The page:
Barrow Lifeboat Rescues Three People from Stricken Speedboat
Barrow Lifeboat Station’s volunteer crew launched their inshore lifeboat this afternoon to go to the aid of a speedboat which had broken down off Piel Island.
The call for assistance came from the HM Coastguard base in Holyhead, just before 3-00 pm this afternoon. The information received was that a small speedboat, with three people on board, had broken down approximately 0.8 miles west of Piel Island. It was also reported that the boat was taking on water.
The crew was paged and the inshore lifeboat, ‘Vision of Tamworth’, was launched at 3-08 pm with Ben Jackson at the helm, assisted by Adam Cleasby and Phil Taylor. The lifeboat was at the scene within a few minutes and due to the rough sea conditions the three people on board the stricken boat, who were all wearing life jackets, had become extremely wet. They were transferred to the ‘Vision of Tamworth’ and taken back to the lifeboat station where their condition was assessed by waiting paramedics. In the meantime, the lifeboat returned to the speedboat and took it under tow back to Roa Island.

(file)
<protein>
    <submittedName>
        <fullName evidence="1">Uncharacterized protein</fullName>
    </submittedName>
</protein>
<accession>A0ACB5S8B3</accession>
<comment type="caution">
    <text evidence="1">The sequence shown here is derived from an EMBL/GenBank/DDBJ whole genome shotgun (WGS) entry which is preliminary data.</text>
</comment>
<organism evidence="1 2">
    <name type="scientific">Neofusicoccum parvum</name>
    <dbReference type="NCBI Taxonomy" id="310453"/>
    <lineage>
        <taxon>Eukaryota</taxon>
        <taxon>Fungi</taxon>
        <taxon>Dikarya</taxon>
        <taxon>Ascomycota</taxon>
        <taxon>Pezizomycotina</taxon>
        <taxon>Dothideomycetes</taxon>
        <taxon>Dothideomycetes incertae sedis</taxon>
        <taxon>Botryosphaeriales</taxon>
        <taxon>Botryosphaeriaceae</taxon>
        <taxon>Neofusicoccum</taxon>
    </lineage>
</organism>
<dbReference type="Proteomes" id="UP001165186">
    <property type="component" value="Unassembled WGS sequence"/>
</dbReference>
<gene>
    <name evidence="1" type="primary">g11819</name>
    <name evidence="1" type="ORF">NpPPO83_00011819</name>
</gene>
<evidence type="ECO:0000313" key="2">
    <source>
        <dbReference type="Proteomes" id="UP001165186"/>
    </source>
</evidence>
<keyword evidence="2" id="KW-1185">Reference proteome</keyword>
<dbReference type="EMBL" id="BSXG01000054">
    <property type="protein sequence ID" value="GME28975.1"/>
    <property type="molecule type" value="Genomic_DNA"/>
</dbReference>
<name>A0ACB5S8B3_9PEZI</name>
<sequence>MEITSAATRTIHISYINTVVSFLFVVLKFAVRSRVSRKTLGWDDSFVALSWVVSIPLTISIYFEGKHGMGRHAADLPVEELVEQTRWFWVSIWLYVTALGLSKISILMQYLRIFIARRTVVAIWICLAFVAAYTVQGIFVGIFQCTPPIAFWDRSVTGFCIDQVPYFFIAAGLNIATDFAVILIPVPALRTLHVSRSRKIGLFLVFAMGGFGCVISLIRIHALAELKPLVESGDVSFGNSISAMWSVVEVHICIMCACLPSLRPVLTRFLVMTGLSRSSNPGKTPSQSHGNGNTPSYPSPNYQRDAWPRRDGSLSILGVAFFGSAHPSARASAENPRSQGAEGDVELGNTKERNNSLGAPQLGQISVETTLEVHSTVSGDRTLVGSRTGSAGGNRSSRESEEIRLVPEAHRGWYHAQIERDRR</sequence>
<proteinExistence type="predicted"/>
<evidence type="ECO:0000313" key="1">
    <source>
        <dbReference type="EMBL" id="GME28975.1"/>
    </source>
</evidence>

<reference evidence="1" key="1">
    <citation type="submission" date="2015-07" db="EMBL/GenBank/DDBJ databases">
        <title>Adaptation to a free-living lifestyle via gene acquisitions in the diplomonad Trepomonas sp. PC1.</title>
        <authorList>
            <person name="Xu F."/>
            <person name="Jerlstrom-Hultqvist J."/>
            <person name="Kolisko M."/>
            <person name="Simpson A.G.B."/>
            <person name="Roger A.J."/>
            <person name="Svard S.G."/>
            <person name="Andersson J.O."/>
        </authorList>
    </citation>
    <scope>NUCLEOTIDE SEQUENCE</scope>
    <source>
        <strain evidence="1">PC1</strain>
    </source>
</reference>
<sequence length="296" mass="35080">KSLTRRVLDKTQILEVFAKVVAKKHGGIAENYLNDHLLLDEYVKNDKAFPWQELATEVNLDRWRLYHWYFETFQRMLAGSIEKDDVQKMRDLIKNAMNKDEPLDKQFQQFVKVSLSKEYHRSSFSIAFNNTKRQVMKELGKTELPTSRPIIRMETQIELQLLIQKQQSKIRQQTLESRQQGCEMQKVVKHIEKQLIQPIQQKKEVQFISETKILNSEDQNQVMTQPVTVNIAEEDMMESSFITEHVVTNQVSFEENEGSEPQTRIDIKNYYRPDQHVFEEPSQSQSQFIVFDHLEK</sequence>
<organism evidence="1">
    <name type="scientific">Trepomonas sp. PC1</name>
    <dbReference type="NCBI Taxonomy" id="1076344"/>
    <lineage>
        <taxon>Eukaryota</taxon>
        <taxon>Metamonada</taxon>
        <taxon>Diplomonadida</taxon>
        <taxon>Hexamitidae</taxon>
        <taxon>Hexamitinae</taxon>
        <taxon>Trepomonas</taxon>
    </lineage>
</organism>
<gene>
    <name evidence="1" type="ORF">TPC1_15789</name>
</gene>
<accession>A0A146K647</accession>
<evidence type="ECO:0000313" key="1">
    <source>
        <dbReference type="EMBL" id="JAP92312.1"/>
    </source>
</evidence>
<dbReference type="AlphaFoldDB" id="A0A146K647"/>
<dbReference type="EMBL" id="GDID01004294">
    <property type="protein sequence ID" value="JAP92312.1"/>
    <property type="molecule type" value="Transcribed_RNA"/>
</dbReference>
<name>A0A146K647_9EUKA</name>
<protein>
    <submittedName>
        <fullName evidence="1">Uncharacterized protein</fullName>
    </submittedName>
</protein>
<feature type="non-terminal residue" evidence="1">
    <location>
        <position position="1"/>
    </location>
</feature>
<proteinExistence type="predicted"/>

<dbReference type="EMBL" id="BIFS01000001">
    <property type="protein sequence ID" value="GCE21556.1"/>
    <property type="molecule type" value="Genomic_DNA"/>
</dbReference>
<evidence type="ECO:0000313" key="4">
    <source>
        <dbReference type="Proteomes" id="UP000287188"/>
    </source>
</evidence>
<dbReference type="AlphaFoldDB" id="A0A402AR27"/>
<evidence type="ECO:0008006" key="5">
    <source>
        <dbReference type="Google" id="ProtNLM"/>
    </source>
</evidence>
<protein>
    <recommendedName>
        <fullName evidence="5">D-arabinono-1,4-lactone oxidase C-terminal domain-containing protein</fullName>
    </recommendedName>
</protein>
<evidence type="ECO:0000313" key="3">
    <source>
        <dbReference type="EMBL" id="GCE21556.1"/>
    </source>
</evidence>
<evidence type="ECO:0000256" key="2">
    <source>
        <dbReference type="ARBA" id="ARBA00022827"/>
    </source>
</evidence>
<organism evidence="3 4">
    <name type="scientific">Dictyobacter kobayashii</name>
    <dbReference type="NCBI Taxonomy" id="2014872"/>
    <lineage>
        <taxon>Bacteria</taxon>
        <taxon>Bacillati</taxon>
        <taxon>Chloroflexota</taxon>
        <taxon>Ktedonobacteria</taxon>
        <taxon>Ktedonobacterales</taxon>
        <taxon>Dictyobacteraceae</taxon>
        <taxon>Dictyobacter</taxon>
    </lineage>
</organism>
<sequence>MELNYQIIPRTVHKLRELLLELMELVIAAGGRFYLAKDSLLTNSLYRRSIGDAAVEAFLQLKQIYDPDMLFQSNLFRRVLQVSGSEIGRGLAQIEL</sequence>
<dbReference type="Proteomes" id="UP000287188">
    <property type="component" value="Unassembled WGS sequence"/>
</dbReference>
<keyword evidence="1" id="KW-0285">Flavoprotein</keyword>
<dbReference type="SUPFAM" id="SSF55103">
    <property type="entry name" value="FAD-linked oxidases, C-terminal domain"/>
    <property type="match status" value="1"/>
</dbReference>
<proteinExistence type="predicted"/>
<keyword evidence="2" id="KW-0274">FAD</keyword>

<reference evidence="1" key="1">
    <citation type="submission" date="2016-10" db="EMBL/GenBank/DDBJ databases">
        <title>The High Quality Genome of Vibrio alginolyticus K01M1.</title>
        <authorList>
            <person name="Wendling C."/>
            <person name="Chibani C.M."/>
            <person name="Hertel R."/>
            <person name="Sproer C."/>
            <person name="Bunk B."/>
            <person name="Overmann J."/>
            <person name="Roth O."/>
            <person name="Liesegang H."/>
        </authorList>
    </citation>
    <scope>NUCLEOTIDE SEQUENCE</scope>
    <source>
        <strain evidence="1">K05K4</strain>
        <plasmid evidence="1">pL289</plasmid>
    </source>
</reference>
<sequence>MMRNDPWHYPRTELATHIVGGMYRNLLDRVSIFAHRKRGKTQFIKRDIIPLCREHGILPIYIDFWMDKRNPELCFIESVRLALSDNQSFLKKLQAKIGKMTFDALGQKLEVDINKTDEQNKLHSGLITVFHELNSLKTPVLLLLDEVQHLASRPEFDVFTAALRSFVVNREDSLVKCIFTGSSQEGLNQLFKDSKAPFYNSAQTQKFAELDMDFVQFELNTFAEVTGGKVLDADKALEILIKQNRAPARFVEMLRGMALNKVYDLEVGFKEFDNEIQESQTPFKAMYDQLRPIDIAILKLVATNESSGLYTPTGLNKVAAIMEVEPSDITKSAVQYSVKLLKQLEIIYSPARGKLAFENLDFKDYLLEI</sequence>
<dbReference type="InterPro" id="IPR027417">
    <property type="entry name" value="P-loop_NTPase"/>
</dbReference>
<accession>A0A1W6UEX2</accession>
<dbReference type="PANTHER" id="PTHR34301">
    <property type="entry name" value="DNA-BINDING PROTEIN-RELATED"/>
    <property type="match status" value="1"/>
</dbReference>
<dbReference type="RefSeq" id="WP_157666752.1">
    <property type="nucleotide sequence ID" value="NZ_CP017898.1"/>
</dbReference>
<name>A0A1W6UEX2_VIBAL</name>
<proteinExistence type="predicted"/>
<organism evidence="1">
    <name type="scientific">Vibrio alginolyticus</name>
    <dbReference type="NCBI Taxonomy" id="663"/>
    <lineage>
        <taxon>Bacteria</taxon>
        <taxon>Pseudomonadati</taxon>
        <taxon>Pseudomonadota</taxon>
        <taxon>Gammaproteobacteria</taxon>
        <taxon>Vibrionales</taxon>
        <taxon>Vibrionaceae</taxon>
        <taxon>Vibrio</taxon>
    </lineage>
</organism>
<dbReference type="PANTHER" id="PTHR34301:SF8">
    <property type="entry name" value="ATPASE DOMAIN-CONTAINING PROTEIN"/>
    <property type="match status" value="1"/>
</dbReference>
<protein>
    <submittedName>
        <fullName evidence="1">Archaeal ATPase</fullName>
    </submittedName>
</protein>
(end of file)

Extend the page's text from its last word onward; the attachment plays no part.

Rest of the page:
With the casualty vessel and crew safe, the lifeboat returned to the boathouse at 4-00 pm where it was washed down and made ready for the next launch.
The weather at the time of the incident was fine and clear. The wind was from the north-west, Force 6 – 7, and the high tide was at 3-54 pm with a height of 8.0 metres.
Key facts about the RNLI
The RNLI charity saves lives at sea. Its volunteers provide a 24-hour search and rescue service around the United Kingdom and Republic of Ireland coasts. The RNLI operates 238 lifeboat stations in the UK and Ireland and more than 240 lifeguard units on beaches around the UK and Channel Islands. The RNLI is independent of Coastguard and government and depends on voluntary donations and legacies to maintain its rescue service. Since the RNLI was founded in 1824, its lifeboat crews and lifeguards have saved over 142,700 lives.